J.A. Morris said...

I'd put the 1st appearance of the Phoenix in my collection. It's a one-and-done story that featured the introduction of Helmut Zemo, who would later become one of Cap & the Avengers greatest foes.

And I don't know if Cap 122 counts as a "Bronze Age" issue. It's cover dated Feburary 1970, which means it came out in November '69. But it features a good fight between Cap & the Scorpion. Nice art by Gene Colan. Some scans from that issue can be found here:

Edo Bosnar said...

Here's a selection of stories that have some really good action and great charcter moments, with a variety of good artists:

Captain America #246 - "Sins of the Father"; story by Peter Gillis, art by Jerry Bingham, featuring a character that last appeared in Spider-man #38;

Captain America #250 - the Cap for President story from the wonderful Stern/Byrne/Rubinstein run;

Captain America #255 - the retelling of Cap's origin, and the last issue in the aforementioned run;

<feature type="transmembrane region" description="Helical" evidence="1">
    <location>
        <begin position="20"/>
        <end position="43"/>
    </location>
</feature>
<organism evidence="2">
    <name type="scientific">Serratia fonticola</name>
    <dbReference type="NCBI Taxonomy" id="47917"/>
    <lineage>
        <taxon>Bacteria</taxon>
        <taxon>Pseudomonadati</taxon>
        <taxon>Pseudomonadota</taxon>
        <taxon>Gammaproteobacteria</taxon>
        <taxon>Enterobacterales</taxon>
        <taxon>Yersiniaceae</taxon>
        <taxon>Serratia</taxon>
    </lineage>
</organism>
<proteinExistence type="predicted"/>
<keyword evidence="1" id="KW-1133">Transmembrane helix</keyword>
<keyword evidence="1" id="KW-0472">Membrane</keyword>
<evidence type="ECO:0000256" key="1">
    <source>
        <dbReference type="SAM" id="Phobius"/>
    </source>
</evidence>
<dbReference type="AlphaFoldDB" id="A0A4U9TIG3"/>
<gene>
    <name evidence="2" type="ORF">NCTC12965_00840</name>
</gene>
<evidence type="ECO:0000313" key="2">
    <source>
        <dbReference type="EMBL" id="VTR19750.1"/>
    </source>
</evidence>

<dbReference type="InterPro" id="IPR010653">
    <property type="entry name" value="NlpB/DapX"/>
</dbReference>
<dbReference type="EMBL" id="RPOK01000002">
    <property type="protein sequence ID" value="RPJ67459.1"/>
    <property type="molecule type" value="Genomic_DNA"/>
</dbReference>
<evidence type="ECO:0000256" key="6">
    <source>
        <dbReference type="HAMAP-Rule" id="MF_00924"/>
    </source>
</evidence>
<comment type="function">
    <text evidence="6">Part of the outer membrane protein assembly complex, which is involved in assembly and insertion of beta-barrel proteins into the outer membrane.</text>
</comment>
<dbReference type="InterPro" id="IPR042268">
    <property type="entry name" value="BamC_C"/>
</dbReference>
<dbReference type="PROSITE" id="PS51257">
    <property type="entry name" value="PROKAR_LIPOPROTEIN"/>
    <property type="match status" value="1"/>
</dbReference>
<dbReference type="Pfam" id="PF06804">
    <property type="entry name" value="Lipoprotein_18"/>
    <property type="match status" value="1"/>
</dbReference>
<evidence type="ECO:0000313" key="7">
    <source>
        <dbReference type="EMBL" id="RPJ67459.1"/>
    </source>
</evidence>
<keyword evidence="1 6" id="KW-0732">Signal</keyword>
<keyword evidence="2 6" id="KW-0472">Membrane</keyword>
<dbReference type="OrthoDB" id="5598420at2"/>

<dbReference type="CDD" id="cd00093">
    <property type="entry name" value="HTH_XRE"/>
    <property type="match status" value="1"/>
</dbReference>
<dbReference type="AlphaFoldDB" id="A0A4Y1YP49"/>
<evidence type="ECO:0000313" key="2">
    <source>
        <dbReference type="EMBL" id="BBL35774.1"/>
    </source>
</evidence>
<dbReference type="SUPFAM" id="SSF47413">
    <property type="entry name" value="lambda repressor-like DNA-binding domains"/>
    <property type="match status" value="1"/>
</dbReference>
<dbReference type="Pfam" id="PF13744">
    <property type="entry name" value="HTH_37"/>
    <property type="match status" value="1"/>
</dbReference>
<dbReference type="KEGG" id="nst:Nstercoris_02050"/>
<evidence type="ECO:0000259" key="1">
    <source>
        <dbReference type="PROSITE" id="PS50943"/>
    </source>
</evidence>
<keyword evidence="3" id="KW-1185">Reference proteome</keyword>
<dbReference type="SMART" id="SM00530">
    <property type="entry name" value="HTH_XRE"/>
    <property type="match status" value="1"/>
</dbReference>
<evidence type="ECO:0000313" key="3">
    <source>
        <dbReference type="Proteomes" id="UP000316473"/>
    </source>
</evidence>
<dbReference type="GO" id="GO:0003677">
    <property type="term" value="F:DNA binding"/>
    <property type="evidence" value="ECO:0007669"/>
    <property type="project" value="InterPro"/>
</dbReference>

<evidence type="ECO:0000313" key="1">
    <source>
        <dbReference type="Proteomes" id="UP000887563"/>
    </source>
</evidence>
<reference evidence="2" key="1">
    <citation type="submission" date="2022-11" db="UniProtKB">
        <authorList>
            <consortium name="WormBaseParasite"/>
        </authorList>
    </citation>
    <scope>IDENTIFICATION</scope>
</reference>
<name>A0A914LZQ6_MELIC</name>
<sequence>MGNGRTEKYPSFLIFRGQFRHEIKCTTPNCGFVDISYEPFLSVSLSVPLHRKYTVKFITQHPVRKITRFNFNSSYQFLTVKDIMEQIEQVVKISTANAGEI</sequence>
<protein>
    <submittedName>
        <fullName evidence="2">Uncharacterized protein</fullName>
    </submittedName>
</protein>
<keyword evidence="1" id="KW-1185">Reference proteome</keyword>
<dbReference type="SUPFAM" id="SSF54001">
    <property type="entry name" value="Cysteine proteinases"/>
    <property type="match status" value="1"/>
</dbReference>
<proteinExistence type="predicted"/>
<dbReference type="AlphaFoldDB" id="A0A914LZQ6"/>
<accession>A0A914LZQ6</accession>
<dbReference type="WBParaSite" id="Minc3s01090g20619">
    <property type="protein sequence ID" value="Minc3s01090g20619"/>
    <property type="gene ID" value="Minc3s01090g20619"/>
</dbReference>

Marvel Fanfare #5 - "Shall Freedom Endure"; that issue's back-up story by Roger McKenzie, art by Luke McDonnell & John Beatty;

Captain America #s 273-274 - by J.M. DeMatteis and Mike Zeck; a Hydra two-parter that features the reunion of the Howling Commandos.

david_b said...

It would be soooooo easy and obvious for me to pick Secret Empire/Nomad issues or the Red Skull/Cosmic Cube saga from 115-119 (but those were still pre-1970), but I'd go with some of these for a switch-up..:

1) The Falcon capturing Spidey storyline, 137-138 with Romita.

2) Grey Gargoyle arc 140-142 with Romita again..

3) Then a nice finish with MTU 13 with Spidey and Cap rematching against the Gargoyle, with direct flashback to ish 142, splendid Gil Kane art.

Not Bronze Buscema/Engelhart mind you, but still an often engaging, fun read.

Anonymous said...